If the NFL thought they had a concussion problem, things are about to get a bit more blurry for the league as Sony Pictures released the trailer for Concussion, which stars Will Smith, today. Smith stars as Bennet Omalu, the real Pittsburgh forensic pathologist who first discovered a neurodegenerative disease called chronic traumatic encephalopathy (CTE) in the brains of football players. CTE is the result of repeated brain trauma over time and causes depression, dementia, and other behavioral changes.
Omalu’s 2002 finding — and the subsequent discovery of CTE in dozens of deceased football players — has transformed the football world, leading many to question whether football can ever be a truly safe sport. Though the events in the Concussion trailer seem to be somewhat dramatized, Omalu’s discovery is much more terrifying. For nearly a century, doctors knew that boxers who were repeatedly punched in the head could develop symptoms of severe brain damage, eventually leading to dementia. But it wasn’t until Omalu examined the brain of former Pittsburgh Steeler Mike Webster (who’d suffered from severe depression and dementia before dying from a heart attack at age 50) that anyone suspected the same thing could happen to football players.
When Omalu cut slices from Webster’s brain and looked at them under a microscope, he was surprised to see tangled proteins and other characteristic signs of CTE. A year later, Omalu examined the brain of Terry Long — another Steelers legend, who’d killed himself at age 45 by drinking antifreeze — and saw the same picture. “This stuff should not be in the brain of a 45-year-old man,” Omalu later said. “This looks more like a 90-year-old brain with advanced Alzheimer’s.” Yet Webster and Long weren’t alone. Doctors at Boston University‘s CTE Center have since examined 79 deceased NFL players’ brains and found CTE in 76 of them. Many died by suicide or had dramatic changes in personality after retirement. Still, the overall rate of CTE in all players is unknown — it could be an epidemic or a relatively rare problem.
For years, though, the NFL tried its best to hide the evidence about football and brain trauma.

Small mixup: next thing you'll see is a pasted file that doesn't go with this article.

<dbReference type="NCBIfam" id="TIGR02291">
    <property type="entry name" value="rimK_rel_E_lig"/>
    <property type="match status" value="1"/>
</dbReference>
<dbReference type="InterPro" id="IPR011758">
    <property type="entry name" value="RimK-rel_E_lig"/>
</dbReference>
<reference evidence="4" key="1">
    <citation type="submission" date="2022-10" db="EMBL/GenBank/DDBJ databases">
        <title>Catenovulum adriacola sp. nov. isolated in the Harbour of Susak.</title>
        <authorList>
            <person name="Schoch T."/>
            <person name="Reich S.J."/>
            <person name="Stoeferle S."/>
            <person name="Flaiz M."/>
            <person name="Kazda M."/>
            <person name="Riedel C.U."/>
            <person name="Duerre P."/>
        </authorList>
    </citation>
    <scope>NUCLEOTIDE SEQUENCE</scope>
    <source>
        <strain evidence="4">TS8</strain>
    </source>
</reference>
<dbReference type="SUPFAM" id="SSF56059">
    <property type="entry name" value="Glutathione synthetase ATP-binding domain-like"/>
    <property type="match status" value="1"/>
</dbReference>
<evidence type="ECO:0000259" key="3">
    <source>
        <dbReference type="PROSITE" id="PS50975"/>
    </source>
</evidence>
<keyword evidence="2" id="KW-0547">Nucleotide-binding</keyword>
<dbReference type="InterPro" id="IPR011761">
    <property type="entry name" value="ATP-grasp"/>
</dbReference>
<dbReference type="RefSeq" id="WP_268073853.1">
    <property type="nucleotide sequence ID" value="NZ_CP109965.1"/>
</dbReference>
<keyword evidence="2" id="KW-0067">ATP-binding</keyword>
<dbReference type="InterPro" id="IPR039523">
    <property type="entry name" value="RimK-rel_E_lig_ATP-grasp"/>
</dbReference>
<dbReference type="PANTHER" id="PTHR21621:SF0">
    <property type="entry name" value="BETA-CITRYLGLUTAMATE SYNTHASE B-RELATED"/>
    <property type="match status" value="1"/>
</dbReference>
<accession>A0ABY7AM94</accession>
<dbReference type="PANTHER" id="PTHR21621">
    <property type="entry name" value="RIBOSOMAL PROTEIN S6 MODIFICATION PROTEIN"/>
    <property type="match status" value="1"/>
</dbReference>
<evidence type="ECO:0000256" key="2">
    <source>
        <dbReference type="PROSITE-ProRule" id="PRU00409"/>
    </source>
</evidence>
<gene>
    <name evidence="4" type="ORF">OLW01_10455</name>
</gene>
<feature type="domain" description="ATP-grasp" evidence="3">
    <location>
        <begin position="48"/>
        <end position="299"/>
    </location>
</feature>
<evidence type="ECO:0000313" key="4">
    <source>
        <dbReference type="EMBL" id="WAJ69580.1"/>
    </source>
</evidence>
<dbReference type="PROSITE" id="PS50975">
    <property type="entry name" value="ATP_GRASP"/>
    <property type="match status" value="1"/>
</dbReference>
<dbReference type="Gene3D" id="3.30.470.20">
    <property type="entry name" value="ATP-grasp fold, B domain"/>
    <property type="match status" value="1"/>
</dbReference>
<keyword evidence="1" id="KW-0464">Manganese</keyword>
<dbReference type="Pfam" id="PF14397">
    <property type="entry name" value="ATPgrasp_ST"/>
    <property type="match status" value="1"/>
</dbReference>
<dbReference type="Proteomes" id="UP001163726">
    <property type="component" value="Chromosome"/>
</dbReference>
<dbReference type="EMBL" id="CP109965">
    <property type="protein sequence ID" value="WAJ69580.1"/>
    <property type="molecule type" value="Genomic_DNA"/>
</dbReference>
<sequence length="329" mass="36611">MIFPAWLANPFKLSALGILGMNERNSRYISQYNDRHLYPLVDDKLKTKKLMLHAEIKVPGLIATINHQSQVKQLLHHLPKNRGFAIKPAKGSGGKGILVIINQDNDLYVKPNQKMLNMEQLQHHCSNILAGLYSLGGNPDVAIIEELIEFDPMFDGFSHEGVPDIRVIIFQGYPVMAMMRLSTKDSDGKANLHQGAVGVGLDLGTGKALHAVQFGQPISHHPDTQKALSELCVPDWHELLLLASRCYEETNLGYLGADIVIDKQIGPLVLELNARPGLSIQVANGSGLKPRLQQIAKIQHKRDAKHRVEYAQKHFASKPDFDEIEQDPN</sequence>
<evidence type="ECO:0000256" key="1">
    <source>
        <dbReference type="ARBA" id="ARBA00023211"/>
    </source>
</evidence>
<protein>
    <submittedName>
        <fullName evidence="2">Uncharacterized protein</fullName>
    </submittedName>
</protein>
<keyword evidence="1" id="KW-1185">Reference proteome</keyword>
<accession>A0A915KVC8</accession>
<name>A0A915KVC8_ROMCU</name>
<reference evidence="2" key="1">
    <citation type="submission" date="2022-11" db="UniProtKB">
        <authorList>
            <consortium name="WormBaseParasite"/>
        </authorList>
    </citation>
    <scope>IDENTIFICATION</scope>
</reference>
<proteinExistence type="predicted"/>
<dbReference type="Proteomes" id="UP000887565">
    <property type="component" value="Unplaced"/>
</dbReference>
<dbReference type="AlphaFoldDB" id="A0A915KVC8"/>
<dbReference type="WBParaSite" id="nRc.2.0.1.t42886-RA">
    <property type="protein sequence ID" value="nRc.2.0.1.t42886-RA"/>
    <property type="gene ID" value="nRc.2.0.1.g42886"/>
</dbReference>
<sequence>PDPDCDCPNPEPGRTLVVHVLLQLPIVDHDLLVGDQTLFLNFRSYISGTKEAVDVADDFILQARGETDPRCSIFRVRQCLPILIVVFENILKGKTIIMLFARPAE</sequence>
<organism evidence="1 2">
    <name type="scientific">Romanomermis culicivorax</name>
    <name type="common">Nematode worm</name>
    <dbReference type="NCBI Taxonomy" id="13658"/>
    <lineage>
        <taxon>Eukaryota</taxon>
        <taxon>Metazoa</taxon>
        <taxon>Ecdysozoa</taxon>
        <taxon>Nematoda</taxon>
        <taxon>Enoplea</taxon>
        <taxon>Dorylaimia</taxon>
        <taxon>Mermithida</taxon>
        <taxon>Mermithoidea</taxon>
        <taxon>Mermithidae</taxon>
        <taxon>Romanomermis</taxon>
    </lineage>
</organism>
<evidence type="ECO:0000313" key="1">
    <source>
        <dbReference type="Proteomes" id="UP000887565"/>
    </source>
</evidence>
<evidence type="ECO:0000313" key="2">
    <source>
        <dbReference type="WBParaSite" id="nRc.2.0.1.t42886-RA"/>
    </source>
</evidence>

The league established a committee to examine the long-term effects of concussions on players’ health, but it released findings that were deeply inconsistent with those of other neurologists. Among other things, the committee called concussions “minor injuries,” told players there was no problem with a concussed player returning to a game, and declared there were no long-term health issues associated with the injuries. Independent researchers sharply criticized these statements.
Omalu expected the NFL to be alarmed at his findings, but as the Concussion trailer depicts, league staff instead tried to discredit him, accusing him of fraud. “They went to the press. They insinuated I was not practicing medicine; I was practicing voodoo,” Omalu later told Frontline. He was barred from league meetings on football and the brain, along with other doctors who later worked on CTE.
When Sony got hacked, it was revealed that a staffer at a public relations firm that represents Will Smith wrote to the makers of the film:
CONCUSSION is going to piss off the NFL. We should not try to pretend otherwise. Moreover, there is no concession we could make short of agreeing to cancel the project entirely that could possibly satisfy them. Our strategy should thus be based on the assumption that we are going to be facing a powerful adversary that may try to prevent the movie from being made—and, failing that, to ensure that as few people as possible see it or take it seriously.
Let’s see how the NFL will respond. Until then, take a look at the trailer for yourself.